Subject: Re: TCP send buffer free space
To: None <>
From: Dave Gantose <>
List: tech-net
Date: 07/09/2001 12:06:30
Yes, another reasonable suggestion. Unfortunately, I have no control over
the client. The spec says to establish this one server socket. The master
controller will then make a connection and accept and forward my messages
to the (single) final destination.

By the way, to the master controller, a playback packet looks the same as
a realtime packet. So even if it were willing to help with flow control of
playback data (which it is not), it couldn't tell the difference.

I *could* just hardcode some slow-down factor into the playback data
process. That is, send a little, sleep a little, send a little, sleep a
little,... But that seems so inflexible--and inefficient if the bandwidth
is not being used for other things.

Dave Gantose
Zin Tech

-- David Brownlee wrote:

>     Have the client ACK every N units of playback data. Allows you to
>     guarantee no more than N units of replay data in front of new
>     realtime data... Tune N to taste :)
> -- 
>         David/absolute    -- No hype required --
> On Mon, 9 Jul 2001, Dave Gantose wrote:
>> I would love to have two separate sockets, but this is a Space Station
>> project and the single socket has been dictated to us from on high :(
>> -- David Brownlee wrote:
>> >     One option might be to have two sockets between the client and
>> >     server - one for realtime and one for playback. Could simplify
>> >     logic considerably :)
>> >
>> > --
>> >         David/absolute    -- No hype required --
>> >
>> >
>> > On Mon, 9 Jul 2001, Dave Gantose wrote:
>> >
>> >> A few months ago, a question was posted here entitled "Determination of
>> >> TCP send buffer queue", but I don't see a response in the archives, and I
>> >> have a similar problem. To wit:
>> >>
>> >> I would like to be able to find out just how much free space is available
>> >> in the Send buffer of my TCP socket connection at a particular time.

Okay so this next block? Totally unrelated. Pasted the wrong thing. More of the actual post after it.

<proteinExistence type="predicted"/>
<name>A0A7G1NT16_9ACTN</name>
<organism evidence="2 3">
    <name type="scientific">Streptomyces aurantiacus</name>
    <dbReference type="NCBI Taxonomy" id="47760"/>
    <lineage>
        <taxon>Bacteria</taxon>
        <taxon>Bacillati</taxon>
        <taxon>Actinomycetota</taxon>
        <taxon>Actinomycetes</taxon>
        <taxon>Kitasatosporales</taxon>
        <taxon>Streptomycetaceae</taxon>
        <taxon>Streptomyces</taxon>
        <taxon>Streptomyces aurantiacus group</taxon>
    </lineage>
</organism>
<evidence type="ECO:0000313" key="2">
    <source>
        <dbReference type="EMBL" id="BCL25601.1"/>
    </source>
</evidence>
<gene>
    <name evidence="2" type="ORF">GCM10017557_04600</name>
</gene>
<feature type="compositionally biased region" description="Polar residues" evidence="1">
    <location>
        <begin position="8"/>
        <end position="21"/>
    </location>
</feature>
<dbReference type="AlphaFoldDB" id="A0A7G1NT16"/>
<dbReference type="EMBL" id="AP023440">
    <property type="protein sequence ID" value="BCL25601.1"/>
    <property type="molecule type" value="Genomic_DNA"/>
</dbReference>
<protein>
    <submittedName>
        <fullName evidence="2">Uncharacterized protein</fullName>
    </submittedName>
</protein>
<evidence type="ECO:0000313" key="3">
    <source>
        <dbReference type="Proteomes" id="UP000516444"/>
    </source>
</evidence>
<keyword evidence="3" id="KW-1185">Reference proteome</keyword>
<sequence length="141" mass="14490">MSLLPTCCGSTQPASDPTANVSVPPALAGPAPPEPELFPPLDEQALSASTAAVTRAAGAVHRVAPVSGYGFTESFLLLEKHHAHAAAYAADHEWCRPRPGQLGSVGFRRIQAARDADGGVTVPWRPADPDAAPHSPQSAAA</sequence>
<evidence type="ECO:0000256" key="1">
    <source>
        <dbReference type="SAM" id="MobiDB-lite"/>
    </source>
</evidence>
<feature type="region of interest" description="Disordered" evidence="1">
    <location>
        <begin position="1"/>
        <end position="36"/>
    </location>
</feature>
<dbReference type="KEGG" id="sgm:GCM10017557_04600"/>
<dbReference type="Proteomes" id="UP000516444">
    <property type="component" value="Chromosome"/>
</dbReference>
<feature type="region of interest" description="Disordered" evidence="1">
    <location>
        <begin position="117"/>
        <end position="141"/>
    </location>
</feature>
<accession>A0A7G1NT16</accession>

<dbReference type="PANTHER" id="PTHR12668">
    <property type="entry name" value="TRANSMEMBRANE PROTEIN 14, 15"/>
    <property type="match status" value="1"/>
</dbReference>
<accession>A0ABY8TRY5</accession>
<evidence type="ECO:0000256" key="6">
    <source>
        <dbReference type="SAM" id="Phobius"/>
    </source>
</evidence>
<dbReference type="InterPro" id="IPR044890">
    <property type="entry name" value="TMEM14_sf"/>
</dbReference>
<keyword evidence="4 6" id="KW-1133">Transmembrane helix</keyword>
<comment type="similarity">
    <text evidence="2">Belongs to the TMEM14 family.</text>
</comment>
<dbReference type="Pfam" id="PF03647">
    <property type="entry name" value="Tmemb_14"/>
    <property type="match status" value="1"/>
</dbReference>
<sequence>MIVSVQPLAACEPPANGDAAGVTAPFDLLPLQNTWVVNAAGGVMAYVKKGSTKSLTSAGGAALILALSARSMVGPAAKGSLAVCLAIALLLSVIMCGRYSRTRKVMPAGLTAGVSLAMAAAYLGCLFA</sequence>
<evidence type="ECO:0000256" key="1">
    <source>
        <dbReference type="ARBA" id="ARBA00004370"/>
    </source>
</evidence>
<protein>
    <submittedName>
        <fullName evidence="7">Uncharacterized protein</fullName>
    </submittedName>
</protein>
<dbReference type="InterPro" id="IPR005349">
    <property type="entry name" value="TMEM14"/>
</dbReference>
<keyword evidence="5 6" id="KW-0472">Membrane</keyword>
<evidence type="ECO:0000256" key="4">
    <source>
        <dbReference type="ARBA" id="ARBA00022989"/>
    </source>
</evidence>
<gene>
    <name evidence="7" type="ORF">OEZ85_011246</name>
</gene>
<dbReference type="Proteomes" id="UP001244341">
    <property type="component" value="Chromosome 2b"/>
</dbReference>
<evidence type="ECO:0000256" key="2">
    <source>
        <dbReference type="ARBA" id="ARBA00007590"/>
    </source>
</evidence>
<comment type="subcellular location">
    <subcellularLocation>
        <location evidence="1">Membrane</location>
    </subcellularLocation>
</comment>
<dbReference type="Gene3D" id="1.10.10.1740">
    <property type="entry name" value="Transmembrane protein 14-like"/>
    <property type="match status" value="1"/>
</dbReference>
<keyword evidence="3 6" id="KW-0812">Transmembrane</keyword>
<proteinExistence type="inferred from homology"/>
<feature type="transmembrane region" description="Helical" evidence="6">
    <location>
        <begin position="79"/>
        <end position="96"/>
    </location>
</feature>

>> >>
>> >> Alternatively, maybe someone wiser than me can tell me  what I should
>> >> *really* do instead... I am writing a realtime data stream (from a data
>> >> generator) to this connection much of the time. Occasionally, I "replay"
>> >> an old data stream (from an archive file). These old messages are exactly
>> >> the same format as the realtime ones, and they must be sent through the
>> >> same socket connection, but since they are just being read from a file,
>> >> they are produced much more quickly, and they tend to fill up the TCP Send
>> >> buffer.
>> >>
>> >> Now I wouldn't mind some delay in the *replayed* data getting to its
>> >> destination; using blocking I/O to write it to the socket, and letting TCP
>> >> manage the data flow would be just fine.
>> >>
>> >> BUT, it is important that the *realtime* data be transmitted in a timely
>> >> manner, and I have not used blocking when writing that data to the socket
>> >> because I am afraid that a backup could cause bad things to happen "up the
>> >> line" (i.e., in the data generator itself).
>> >>
>> >> So my thought is to only allow a replayed data message to be written to
>> >> the TCP socket if there is at least X amount of space left in the TCP Send
>> >> buffer. That way, I can assure there will be enough space for at least the
>> >> next N realtime messages to be written as they come in. (I realize that if
>> >> processing at the other end of the socket connection--over which I have no
>> >> control--is slow enough, then I'll eventually get into trouble at my end
>> >> anyway. I'm just trying to provide an optimum level of protection.) But
>> >> how do I find out if there is X free space left in the Send buffer?
>> >>
>> >> Or what should I do instead?
>> >>
>> >> Thanks in advance for any help and/or advice.
>> >>
>> >>